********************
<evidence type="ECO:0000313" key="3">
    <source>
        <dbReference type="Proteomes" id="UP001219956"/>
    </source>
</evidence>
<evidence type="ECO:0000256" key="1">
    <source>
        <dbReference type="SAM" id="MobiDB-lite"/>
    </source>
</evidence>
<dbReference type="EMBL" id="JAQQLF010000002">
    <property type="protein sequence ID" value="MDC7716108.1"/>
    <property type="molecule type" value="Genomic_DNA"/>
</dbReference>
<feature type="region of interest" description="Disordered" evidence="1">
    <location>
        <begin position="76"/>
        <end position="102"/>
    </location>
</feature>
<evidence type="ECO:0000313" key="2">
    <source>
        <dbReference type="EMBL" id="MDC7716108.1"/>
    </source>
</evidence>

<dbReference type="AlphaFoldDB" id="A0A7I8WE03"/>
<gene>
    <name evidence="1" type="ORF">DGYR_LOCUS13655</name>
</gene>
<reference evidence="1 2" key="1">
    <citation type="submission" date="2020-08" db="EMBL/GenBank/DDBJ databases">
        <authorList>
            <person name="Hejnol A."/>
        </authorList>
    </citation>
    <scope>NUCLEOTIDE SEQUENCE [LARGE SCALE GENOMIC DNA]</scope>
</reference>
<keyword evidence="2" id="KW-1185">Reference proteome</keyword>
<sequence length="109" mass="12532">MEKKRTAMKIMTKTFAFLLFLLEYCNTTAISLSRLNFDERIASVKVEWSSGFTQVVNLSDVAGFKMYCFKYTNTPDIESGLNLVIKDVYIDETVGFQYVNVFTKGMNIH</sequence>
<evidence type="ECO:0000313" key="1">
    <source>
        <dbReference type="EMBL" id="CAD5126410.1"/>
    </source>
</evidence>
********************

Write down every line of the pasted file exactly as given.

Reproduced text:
<evidence type="ECO:0000313" key="3">
    <source>
        <dbReference type="Proteomes" id="UP001219956"/>
    </source>
</evidence>
<evidence type="ECO:0000256" key="1">
    <source>
        <dbReference type="SAM" id="MobiDB-lite"/>
    </source>
</evidence>
<dbReference type="EMBL" id="JAQQLF010000002">
    <property type="protein sequence ID" value="MDC7716108.1"/>
    <property type="molecule type" value="Genomic_DNA"/>
</dbReference>
<feature type="region of interest" description="Disordered" evidence="1">
    <location>
        <begin position="76"/>
        <end position="102"/>
    </location>
</feature>
<evidence type="ECO:0000313" key="2">
    <source>
        <dbReference type="EMBL" id="MDC7716108.1"/>
    </source>
</evidence>

<dbReference type="AlphaFoldDB" id="A0A7I8WE03"/>
<gene>
    <name evidence="1" type="ORF">DGYR_LOCUS13655</name>
</gene>
<reference evidence="1 2" key="1">
    <citation type="submission" date="2020-08" db="EMBL/GenBank/DDBJ databases">
        <authorList>
            <person name="Hejnol A."/>
        </authorList>
    </citation>
    <scope>NUCLEOTIDE SEQUENCE [LARGE SCALE GENOMIC DNA]</scope>
</reference>
<keyword evidence="2" id="KW-1185">Reference proteome</keyword>
<sequence length="109" mass="12532">MEKKRTAMKIMTKTFAFLLFLLEYCNTTAISLSRLNFDERIASVKVEWSSGFTQVVNLSDVAGFKMYCFKYTNTPDIESGLNLVIKDVYIDETVGFQYVNVFTKGMNIH</sequence>
<evidence type="ECO:0000313" key="1">
    <source>
        <dbReference type="EMBL" id="CAD5126410.1"/>
    </source>
</evidence>